Think of Us, a national nonprofit founded in 2014, just got a major capacity boost to build out the Center for Lived Experience it launched this year.
The Conrad N. Hilton Foundation has given $3 million over three years to Think of Us for the center, the largest signal advocacy grant in the foundation’s history. A major piece of the grant is the construction of a Lived Experience Data Engine that can assist the work of policymakers and advocacy groups around the country in furthering reforms of the child welfare system.
This includes devising methods by which people with lived experience can contribute to the policymaking process, even if they do not have an interest in long-term participation in advocacy work, according to Think of Us.
“This investment will lay the groundwork for an advocacy machine to catalyze legislative and administrative actions that fundamentally re-architect the child welfare system, with people who have been most impacted by the system at the center of designing and reshaping it,” Sixto Cancel, founder of Think of Us, told Youth Services Insider.
The organization has already managed to collect data on the experiences of about 38,000 current and former foster youth, thanks to far-reaching engagements during the first two years of the COVID-19 pandemic. The center identifies three main components: participatory research with current and former foster youth, community building and “proximate policy,” which Cancel described in an interview with The Imprint Weekly Podcast as the effort to ensure a “strong feedback loop” for policy- and lawmakers when they are developing bills and other changes.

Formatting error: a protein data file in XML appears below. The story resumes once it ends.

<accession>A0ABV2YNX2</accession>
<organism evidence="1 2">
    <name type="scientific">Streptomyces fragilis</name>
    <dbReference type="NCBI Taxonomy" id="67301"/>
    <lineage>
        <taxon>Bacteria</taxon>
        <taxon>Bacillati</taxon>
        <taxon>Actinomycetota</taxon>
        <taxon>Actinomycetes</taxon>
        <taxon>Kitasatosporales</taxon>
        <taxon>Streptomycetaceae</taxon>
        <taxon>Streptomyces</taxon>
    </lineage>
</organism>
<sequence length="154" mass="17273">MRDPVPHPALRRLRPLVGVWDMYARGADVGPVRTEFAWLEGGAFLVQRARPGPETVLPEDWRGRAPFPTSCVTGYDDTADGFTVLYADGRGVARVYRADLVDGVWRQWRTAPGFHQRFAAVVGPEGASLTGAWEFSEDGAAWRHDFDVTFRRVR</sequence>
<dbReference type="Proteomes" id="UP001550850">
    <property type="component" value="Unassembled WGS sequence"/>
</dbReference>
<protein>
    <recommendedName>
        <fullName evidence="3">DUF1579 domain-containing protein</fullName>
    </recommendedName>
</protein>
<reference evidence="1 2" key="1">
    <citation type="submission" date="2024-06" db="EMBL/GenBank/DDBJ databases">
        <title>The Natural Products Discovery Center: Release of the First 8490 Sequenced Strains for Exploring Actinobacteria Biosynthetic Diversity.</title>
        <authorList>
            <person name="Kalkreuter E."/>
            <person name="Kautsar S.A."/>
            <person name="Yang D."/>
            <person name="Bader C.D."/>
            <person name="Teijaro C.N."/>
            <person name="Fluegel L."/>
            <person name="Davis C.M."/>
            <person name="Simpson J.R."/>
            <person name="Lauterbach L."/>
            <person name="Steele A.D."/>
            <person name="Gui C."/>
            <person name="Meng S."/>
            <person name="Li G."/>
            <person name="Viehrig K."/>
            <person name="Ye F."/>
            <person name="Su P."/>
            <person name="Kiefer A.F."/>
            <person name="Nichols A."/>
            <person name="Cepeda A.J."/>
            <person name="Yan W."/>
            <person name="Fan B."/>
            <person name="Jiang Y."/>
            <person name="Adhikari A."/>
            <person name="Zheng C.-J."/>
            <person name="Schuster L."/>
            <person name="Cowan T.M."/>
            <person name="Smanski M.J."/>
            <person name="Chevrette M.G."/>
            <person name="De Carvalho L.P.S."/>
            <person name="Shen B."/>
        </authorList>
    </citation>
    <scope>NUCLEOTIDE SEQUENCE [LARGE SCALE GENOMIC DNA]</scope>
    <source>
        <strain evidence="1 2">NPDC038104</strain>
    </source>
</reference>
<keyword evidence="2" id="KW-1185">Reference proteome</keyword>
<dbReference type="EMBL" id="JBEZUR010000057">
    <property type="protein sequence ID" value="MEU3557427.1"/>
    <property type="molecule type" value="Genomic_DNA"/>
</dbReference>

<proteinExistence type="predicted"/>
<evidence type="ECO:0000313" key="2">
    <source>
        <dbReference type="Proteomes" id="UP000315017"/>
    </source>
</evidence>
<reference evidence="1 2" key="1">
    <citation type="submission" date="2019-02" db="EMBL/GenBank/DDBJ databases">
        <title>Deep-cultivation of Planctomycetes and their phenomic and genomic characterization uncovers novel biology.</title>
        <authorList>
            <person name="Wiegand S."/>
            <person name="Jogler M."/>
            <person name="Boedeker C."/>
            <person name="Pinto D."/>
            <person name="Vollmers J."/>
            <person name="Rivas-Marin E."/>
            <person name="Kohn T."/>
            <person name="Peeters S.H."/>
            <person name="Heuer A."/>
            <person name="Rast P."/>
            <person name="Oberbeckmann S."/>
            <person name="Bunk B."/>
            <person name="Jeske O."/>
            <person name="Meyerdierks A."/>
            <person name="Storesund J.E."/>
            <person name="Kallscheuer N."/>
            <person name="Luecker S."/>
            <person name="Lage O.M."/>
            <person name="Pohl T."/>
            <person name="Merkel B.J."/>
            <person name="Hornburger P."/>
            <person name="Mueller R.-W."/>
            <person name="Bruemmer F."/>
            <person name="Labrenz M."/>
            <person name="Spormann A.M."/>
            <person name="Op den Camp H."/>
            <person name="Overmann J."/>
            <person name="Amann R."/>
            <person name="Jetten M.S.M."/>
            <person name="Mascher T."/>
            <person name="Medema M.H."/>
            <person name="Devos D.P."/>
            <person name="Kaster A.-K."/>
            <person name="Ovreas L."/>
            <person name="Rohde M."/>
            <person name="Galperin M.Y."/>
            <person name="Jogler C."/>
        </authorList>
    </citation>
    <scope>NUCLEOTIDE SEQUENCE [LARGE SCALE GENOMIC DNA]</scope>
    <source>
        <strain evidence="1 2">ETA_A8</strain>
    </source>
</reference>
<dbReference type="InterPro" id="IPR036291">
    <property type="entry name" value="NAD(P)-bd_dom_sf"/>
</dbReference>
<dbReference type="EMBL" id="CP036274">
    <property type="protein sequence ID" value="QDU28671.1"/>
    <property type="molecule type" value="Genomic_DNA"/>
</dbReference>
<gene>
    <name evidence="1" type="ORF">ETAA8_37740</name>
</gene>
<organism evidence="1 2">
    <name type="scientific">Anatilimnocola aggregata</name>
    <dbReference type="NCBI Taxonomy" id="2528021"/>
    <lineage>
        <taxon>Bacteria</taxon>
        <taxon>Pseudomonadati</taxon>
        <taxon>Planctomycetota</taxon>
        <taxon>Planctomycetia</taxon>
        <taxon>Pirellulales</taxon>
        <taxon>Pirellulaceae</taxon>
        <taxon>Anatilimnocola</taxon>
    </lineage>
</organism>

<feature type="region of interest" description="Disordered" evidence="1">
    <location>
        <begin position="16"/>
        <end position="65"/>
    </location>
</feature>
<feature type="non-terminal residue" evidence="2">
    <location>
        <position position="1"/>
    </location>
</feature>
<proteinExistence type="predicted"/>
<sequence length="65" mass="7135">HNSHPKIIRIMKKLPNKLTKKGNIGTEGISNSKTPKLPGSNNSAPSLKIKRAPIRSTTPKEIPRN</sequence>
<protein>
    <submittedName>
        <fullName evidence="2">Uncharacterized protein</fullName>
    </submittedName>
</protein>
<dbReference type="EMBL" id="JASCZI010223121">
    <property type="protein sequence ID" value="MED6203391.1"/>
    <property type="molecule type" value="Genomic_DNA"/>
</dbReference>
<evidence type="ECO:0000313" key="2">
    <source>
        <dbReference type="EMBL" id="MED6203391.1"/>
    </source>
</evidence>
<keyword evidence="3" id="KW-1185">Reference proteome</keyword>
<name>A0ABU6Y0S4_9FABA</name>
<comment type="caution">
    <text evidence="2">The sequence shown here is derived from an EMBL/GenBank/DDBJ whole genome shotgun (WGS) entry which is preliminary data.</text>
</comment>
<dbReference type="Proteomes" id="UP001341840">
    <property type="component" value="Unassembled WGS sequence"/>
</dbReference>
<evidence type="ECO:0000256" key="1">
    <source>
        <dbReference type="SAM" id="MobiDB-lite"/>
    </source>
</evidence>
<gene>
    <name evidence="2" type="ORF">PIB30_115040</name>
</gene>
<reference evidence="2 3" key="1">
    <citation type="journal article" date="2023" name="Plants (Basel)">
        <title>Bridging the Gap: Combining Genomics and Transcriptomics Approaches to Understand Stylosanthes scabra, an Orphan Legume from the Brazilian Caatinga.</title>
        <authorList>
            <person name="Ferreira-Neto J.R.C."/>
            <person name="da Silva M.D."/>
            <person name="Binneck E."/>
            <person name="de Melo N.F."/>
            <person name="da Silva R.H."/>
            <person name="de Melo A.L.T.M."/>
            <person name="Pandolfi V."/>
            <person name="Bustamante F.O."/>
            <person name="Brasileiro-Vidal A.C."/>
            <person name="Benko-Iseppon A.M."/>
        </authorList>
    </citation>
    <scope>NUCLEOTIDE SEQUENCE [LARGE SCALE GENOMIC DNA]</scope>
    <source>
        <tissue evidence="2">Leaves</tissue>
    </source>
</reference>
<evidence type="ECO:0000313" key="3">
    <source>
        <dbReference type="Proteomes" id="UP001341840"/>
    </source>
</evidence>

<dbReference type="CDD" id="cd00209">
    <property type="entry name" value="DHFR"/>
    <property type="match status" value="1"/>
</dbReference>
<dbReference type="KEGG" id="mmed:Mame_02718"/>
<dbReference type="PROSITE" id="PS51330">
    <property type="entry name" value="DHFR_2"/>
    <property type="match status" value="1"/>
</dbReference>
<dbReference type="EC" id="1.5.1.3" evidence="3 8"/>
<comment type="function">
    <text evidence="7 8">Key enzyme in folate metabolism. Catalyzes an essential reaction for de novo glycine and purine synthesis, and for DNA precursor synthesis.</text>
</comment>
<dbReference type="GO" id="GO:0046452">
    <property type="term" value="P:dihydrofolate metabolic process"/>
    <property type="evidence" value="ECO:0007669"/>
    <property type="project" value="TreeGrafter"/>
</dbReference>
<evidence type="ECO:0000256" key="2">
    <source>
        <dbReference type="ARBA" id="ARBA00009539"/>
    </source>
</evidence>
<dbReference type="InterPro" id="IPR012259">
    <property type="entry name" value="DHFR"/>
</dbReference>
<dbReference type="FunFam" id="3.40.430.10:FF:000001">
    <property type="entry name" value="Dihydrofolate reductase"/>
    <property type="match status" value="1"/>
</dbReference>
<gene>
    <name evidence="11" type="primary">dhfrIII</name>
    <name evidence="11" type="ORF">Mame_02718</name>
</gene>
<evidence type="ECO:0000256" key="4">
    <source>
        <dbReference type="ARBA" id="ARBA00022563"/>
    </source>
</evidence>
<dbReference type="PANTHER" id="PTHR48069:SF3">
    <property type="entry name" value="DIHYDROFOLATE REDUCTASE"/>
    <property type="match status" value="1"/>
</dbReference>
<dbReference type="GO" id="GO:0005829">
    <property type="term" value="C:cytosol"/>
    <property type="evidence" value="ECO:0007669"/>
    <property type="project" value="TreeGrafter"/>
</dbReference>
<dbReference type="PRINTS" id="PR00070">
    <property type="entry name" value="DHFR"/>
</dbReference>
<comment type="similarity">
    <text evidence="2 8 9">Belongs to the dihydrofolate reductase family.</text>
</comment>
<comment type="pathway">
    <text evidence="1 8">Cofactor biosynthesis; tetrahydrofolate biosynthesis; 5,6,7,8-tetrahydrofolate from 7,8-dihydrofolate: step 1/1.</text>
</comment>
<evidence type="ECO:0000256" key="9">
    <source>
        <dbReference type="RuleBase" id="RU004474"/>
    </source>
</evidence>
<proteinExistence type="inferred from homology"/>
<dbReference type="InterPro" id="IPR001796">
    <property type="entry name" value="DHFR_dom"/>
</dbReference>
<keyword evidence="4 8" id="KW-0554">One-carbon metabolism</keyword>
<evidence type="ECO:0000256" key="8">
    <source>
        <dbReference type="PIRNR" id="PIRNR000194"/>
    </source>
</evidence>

“While child welfare advocates and policymakers across the ecosystem value the importance of lived expertise, traditional policymaking methods are not conducive to actually centering the insights and solutions of people most impacted by our system,” said Cancel. “With this investment, Think of Us intends to change that by creating the necessary infrastructure for our partners in the field to truly center lived experience … so that policymakers and people with lived experience can co-design a system that truly meets the needs of children and families.”
While the center will occasionally take positions to back or oppose legislation and policy, Cancel said its central mission will be to support and inform the work of others.
“We’ll continue to play a role where we have opinions about things,” Cancel said, but more important is serving the “need for diversity of thought on Capitol Hill” when it comes to child welfare.
The Conrad N. Hilton Foundation provides grant support to The Imprint. Per our editorial independence policy, the foundation had no role in this story.
Other news outlets don’t cover child welfare and juvenile justice like we do.
News for people, not for profit.